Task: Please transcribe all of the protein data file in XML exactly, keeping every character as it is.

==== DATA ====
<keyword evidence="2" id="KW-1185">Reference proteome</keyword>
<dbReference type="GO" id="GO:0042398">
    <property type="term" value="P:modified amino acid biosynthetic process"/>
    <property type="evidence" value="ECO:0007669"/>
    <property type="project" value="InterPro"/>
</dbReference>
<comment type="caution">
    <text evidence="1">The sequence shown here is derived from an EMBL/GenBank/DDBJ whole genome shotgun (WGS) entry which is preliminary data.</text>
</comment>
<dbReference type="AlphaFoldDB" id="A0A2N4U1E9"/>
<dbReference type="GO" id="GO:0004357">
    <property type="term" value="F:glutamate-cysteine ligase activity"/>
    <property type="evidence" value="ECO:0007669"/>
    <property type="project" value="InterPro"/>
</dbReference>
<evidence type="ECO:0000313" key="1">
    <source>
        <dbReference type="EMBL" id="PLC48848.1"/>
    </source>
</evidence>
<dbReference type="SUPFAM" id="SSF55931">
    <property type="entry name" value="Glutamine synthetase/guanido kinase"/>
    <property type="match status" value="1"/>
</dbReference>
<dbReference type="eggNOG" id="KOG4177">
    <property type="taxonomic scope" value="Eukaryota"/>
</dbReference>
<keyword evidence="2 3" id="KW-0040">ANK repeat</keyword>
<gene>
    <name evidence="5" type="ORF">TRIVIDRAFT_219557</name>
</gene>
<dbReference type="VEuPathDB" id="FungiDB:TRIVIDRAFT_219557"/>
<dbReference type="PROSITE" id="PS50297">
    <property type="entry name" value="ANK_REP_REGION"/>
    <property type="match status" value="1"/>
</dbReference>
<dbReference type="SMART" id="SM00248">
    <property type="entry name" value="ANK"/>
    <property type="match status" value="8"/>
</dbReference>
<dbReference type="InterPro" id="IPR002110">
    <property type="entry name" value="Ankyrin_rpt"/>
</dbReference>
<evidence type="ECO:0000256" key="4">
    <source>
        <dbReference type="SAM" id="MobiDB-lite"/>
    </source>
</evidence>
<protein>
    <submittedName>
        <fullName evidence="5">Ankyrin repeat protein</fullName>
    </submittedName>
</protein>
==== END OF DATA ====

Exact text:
<keyword evidence="2" id="KW-1185">Reference proteome</keyword>
<dbReference type="GO" id="GO:0042398">
    <property type="term" value="P:modified amino acid biosynthetic process"/>
    <property type="evidence" value="ECO:0007669"/>
    <property type="project" value="InterPro"/>
</dbReference>
<comment type="caution">
    <text evidence="1">The sequence shown here is derived from an EMBL/GenBank/DDBJ whole genome shotgun (WGS) entry which is preliminary data.</text>
</comment>
<dbReference type="AlphaFoldDB" id="A0A2N4U1E9"/>
<dbReference type="GO" id="GO:0004357">
    <property type="term" value="F:glutamate-cysteine ligase activity"/>
    <property type="evidence" value="ECO:0007669"/>
    <property type="project" value="InterPro"/>
</dbReference>
<evidence type="ECO:0000313" key="1">
    <source>
        <dbReference type="EMBL" id="PLC48848.1"/>
    </source>
</evidence>
<dbReference type="SUPFAM" id="SSF55931">
    <property type="entry name" value="Glutamine synthetase/guanido kinase"/>
    <property type="match status" value="1"/>
</dbReference>
<dbReference type="eggNOG" id="KOG4177">
    <property type="taxonomic scope" value="Eukaryota"/>
</dbReference>
<keyword evidence="2 3" id="KW-0040">ANK repeat</keyword>
<gene>
    <name evidence="5" type="ORF">TRIVIDRAFT_219557</name>
</gene>
<dbReference type="VEuPathDB" id="FungiDB:TRIVIDRAFT_219557"/>
<dbReference type="PROSITE" id="PS50297">
    <property type="entry name" value="ANK_REP_REGION"/>
    <property type="match status" value="1"/>
</dbReference>
<dbReference type="SMART" id="SM00248">
    <property type="entry name" value="ANK"/>
    <property type="match status" value="8"/>
</dbReference>
<dbReference type="InterPro" id="IPR002110">
    <property type="entry name" value="Ankyrin_rpt"/>
</dbReference>
<evidence type="ECO:0000256" key="4">
    <source>
        <dbReference type="SAM" id="MobiDB-lite"/>
    </source>
</evidence>
<protein>
    <submittedName>
        <fullName evidence="5">Ankyrin repeat protein</fullName>
    </submittedName>
</protein>